House Republican Discipline Falling Apart: Hooray!
The Hill reports the encouraging news that House Speaker John Boehner (R-Ohio) is losing his grip on his caucus. Some details:
Sixteen Republicans defected Wednesday in a vote on the rule governing consideration of a government-funding bill meant to prevent a government shutdown. The defections could have caused the rule to fail since most Democrats voted also voted against it….
Votes on rules are supposed to be party-line and serve as tests of a caucus's unity. So it was disconcerting for leaders to see so many Republicans vote against the rule they had crafted….
Republicans were saved Wednesday by the fact that 17 Democrats missed the vote, possibly because of the poor weather in Washington that day. If those Democrats had all voted against the rule, it would have been defeated….
The dissenters were being pushed from the right, and from outside Congress itself:
Several conservatives switched their positions on the rule under pressure from interest groups that on Wednesday morning announced they intended to score votes on the rule.
Freedom Works, for example, was livid that GOP leaders refused to allow a floor vote on an amendment to defund the implementation of President Obama's healthcare law.
The conservative group sent out an action alert to its members on Wednesday under the heading "Demand Boehner Defund Obamacare."
Several of the seven lawmakers who supported passage of the bill but opposed the rule vote cited the Obamacare exclusion in explaining their votes.
Erick Erickson at RedState celebrated the 16, splitting them into a group of 10 he considers a reliable "Conservative Fight Club" and 6 fellow travelers on this issue:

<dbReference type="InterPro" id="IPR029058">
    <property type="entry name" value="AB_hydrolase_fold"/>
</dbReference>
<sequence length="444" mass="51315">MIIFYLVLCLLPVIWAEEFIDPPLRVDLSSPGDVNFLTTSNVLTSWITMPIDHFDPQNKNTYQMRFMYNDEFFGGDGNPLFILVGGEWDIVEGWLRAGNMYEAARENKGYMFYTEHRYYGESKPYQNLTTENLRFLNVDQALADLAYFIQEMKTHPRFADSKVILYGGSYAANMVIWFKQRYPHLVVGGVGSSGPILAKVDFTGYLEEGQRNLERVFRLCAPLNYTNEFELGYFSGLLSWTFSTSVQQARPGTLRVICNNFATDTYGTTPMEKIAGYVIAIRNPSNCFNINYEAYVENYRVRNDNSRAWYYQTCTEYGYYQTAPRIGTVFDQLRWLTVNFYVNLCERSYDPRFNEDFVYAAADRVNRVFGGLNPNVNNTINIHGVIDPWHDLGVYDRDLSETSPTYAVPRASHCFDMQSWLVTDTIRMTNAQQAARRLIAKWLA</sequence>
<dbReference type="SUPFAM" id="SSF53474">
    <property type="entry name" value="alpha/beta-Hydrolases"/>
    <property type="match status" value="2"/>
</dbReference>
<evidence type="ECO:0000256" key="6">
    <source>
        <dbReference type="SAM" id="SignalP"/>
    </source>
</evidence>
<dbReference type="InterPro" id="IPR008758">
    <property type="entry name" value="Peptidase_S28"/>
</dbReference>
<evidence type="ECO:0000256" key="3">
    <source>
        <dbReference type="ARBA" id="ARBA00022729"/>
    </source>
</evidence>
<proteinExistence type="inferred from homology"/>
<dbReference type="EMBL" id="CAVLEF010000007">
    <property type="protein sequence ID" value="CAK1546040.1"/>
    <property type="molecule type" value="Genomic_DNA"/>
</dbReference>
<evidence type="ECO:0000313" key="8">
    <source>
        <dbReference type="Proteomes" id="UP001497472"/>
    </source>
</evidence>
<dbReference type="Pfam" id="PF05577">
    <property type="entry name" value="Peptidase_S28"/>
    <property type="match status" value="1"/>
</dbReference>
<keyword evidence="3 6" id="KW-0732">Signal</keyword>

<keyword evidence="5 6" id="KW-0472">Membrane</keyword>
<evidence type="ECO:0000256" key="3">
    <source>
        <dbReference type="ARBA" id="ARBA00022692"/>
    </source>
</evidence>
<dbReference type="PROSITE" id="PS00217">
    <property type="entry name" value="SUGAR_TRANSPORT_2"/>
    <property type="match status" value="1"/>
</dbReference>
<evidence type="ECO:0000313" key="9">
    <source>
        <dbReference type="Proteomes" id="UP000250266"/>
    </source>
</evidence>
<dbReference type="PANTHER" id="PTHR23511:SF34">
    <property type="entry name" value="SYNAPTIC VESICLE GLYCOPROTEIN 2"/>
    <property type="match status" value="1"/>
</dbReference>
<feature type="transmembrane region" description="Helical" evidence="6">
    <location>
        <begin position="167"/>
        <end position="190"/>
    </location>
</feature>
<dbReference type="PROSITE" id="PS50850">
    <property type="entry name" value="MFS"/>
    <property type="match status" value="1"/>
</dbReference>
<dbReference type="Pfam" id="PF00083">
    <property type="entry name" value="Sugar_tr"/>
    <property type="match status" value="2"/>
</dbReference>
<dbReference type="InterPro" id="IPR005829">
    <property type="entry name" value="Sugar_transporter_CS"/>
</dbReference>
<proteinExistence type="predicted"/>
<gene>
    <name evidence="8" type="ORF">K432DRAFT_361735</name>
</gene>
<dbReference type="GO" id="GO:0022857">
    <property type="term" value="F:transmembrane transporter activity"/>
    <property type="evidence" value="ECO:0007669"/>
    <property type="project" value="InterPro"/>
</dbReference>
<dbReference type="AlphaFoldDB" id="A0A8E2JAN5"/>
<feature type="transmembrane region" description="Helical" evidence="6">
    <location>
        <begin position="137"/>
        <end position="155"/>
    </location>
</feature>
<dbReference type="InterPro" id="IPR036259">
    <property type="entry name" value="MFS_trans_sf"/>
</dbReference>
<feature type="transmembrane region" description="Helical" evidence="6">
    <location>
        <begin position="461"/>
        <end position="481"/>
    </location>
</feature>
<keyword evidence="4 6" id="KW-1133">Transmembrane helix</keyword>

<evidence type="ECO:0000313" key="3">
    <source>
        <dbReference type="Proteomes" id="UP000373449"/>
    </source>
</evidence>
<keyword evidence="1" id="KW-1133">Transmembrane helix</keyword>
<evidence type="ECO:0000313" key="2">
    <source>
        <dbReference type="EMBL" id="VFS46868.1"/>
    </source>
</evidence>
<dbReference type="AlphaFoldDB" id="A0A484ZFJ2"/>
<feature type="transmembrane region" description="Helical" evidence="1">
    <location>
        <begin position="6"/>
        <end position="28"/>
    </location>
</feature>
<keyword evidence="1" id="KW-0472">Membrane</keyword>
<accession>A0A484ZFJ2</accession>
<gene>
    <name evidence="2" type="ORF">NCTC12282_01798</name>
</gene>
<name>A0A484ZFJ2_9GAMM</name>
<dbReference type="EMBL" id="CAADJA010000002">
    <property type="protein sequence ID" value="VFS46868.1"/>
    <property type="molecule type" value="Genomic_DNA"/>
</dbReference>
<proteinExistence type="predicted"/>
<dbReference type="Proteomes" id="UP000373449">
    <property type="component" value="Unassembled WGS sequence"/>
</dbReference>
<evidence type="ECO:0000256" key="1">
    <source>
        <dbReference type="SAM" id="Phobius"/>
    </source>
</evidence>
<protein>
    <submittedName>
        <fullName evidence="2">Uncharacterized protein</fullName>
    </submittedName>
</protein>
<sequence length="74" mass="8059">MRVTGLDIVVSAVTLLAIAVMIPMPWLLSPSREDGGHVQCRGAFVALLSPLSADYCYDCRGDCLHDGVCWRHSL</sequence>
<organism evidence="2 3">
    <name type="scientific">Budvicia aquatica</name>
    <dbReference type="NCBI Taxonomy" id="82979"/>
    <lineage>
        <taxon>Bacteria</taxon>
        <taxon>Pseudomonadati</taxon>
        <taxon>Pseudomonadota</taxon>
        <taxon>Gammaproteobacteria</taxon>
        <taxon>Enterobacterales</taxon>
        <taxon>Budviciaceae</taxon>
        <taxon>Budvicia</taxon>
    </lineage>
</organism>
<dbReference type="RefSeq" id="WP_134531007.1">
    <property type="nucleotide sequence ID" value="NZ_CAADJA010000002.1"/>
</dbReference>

The ten members of the Conservative Fight Club are:
They are now the gold standard for conservatives in the House….
The other congressmen who stood with the Fight Club are:
Three of Erickson's "conservative fight club"–Amash, Massie, and Yoho–are interviewed at length in my March Reason magazine feature "Congress After Ron Paul."
Even Ron Paul told me in some interviews for my book Ron Paul's Revolution: The Man and the Movement He Inspired that he tended to blunt his ideological opposition by mostly being a good party man on procedural stuff.
FreedomWorks explains the importance of resisting the continuing resolution from its perspective:
This CR is the best, and perhaps last, chance that Congress will have for making major reforms in spending for the foreseeable future. Yet the House plans to just pass the CR at current spending levels, and is even using a closed rule to limit debate and prevent any amendments from being offered that might reform spending in the bill. Even in the absence of a budget, Congress must attempt to return to some semblance of regular order, where spending bills are allowed to be debated and amended by members on the floor.
FreedomWorks also notes the 14 Republicans who voted against, not just the rule regarding the continuing resolution (to keep government spending going), but against the resolution itself:
Amash, Bridenstine, Broun, DeSantis, DesJarlais, Duncan (TN), Gingrey, Gohmert, Kingston, Massie, McClintock, Posey, Salmon, Stockman
Note the presence of both Amash and Massie among the nays.